Prototypes vs. MVPs: Which One to Choose for Your App?

Many app developers are torn between deciding whether to create a prototype or an MVP for their app.

The first thing you should know is that these words have different meanings in the digital product development context. A prototype is the first version of your idea, while an MVP is a basic but functional version of your idea with just enough features to be useful and deliver value to customers.

Prototypes are usually done on paper (or whiteboard), whereas an MVP can be completed using software tools like PowerPoint or wireframes as well as programming languages and frameworks such as HTML5, CSS3, Java Script, Ruby on Rails, etc.

The main difference between a prototype and an MVP is that prototypes don’t need to work 100% of the time, whereas an MVP needs to work at all times.

What should the first version of your app be – a prototype or a minimum viable product (MVP)?

Prototypes are used for early stage development and feedback gathering while a minimum viable product is designed to test drive the idea with real users. Prototypes may also be good for user experience design testing, market research or competitive analysis. It’s important to note that prototypes should always be built in parallel with an MVP because it gives you more flexibility in terms of what features can be included and which ones need further exploration during this phase of the project.

An advantage of prototyping is that they let your team explore different possibilities before settling on one solution – not only does this save time but it also helps identify potential problems earlier than if you were building from scratch straight into production mode.

The benefits of prototyping and MVP.

See: Mvp vs prototype

Standard benefits:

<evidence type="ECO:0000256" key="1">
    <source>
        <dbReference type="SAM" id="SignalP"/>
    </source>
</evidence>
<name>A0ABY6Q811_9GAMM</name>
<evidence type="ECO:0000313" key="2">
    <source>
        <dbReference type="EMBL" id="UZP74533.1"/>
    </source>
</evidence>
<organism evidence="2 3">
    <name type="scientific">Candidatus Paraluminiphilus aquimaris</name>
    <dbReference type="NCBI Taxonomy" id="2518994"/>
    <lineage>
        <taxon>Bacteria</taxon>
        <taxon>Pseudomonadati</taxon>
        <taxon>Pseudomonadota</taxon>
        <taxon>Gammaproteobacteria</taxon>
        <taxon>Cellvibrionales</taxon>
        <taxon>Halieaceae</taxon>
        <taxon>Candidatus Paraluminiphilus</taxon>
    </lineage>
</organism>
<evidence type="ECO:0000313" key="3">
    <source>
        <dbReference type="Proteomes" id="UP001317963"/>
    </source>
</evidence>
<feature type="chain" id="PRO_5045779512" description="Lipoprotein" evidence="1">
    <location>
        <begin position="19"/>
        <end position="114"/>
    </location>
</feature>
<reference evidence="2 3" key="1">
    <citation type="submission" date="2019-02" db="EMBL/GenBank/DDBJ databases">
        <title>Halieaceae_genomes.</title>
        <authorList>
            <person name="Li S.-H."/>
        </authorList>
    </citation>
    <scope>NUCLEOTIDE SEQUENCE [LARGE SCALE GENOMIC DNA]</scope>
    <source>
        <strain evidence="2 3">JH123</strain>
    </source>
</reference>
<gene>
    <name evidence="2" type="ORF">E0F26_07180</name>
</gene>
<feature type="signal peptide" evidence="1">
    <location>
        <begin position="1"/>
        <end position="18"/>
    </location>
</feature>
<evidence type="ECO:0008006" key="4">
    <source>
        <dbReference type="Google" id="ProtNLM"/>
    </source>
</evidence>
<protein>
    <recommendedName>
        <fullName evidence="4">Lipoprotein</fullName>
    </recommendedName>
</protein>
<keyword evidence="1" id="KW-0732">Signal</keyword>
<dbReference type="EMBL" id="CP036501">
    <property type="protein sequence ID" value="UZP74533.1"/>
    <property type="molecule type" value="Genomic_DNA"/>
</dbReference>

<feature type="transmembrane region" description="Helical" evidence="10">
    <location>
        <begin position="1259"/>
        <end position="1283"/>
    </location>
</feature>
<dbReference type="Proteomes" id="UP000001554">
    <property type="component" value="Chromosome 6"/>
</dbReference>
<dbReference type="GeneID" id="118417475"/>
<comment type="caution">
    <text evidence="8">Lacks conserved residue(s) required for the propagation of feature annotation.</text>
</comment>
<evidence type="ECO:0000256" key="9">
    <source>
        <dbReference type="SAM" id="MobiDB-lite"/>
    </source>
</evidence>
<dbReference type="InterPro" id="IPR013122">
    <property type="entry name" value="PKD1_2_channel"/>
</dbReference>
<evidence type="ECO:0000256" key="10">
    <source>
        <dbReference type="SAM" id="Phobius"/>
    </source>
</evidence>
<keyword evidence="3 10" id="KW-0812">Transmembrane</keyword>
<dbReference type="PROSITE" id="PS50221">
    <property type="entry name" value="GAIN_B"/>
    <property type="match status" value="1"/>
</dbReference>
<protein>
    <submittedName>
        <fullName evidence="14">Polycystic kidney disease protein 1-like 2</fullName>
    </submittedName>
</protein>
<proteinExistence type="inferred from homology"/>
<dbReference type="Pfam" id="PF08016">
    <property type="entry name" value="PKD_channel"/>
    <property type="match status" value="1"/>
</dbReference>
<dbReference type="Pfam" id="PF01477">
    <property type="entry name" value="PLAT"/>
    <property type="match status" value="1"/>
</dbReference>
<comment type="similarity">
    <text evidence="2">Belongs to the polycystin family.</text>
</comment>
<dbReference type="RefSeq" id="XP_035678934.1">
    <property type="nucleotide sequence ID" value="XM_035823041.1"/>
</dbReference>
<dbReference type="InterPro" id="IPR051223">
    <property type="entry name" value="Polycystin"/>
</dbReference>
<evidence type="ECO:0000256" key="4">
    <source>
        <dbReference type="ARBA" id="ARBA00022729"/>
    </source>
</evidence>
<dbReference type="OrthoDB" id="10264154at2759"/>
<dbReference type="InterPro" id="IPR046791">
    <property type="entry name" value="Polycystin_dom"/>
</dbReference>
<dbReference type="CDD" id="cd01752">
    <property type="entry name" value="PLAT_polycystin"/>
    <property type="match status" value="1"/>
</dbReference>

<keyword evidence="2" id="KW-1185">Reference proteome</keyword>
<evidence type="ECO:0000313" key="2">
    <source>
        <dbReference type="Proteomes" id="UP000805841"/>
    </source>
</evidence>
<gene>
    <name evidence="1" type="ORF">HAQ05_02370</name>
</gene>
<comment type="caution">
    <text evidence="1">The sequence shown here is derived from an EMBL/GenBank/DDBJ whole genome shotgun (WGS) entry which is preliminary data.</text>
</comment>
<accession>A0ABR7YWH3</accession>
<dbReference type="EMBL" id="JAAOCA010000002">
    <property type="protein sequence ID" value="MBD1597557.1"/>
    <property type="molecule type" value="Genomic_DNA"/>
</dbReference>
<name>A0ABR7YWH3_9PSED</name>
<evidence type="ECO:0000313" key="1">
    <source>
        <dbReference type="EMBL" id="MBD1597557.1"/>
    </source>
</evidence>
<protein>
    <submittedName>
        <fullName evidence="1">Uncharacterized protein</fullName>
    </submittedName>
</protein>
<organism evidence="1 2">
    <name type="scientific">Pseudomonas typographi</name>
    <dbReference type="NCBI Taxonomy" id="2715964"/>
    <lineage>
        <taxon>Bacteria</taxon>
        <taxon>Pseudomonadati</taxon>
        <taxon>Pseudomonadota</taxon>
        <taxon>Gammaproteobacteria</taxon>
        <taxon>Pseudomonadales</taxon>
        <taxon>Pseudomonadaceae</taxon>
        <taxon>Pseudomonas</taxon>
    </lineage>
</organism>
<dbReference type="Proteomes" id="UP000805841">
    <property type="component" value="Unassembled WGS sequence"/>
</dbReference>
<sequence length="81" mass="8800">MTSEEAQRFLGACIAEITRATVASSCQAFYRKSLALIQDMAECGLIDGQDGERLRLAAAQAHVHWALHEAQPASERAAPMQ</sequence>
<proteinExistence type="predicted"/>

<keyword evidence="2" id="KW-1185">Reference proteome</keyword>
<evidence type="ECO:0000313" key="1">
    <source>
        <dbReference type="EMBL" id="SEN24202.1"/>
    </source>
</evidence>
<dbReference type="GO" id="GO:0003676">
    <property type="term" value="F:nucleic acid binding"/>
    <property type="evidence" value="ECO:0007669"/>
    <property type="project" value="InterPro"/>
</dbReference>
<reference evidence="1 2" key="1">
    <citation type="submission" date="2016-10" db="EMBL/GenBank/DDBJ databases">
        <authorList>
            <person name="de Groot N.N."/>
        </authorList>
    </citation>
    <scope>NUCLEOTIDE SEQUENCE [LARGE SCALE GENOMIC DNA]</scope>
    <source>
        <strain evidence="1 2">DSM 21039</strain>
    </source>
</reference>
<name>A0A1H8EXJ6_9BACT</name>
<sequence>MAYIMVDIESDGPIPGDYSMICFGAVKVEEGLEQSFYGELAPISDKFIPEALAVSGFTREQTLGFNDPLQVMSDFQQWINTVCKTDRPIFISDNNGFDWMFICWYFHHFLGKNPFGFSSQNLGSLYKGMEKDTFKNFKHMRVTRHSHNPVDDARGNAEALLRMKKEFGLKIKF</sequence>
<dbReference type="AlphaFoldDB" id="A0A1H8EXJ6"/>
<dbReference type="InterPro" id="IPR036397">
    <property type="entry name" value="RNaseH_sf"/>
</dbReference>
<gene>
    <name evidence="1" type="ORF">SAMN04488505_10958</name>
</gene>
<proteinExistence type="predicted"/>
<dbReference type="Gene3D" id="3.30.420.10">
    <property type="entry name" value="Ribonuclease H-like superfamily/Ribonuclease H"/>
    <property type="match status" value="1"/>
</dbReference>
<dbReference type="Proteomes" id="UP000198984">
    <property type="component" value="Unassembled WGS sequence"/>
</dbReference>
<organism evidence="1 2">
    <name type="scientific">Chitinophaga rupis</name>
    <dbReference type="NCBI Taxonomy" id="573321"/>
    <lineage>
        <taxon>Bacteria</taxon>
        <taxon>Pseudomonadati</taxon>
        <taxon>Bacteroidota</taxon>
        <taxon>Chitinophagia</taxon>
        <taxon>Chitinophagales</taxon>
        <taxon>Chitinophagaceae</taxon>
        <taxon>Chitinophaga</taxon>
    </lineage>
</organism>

• Prototypes let your team explore different possibilities before settling on one solution – not only does this save time but it also helps identify potential problems earlier than if you were building from scratch straight into production mode.
  • They allow developers to create a prototype that is more interactive and real looking, which can help them work out any kinks in the design process.

Emotional benefits:

  • You’ll have the opportunity to show off your creativity and innovative ideas early on in the development process.
  • It can be a good way to generate enthusiasm and excitement.

MVPs are usually better for startups because they help:

  • Establish credibility with potential investors by demonstrating the viability of the product (i.e., it works).
  • They reduce risk as you’ll know what features will work well together, reducing your chances of spending time on features that won’t succeed in the market place.

An advantage of MVP is that the core functionality and design have already been tested so there’s less chance for errors when building out more complex aspects like animations or layouts later on in development process. An MVP also has a higher likelihood of being adopted since customers already understand its value proposition early on, which means an increase in customer acquisition.

The benefits of an MVP:

  • The core functionality and design have already been tested so there’s less chance for errors when building out more complex aspects like animations or layouts later on in development process.
  • It has a higher likelihood of being adopted since customers already understand its value proposition early on, which means an increase in customer acquisition.

Drawbacks: An MVP may not be as rich with features as the final product will be – this can lead to lost opportunities if customers decide they do want all those extra features after their first interaction with your app (i.e., it’s possible that some won’t buy because you didn’t offer what they wanted). In addition, without any marketing materials available yet – such as screenshots, videos and demos – it will be harder to generate interest in the app.

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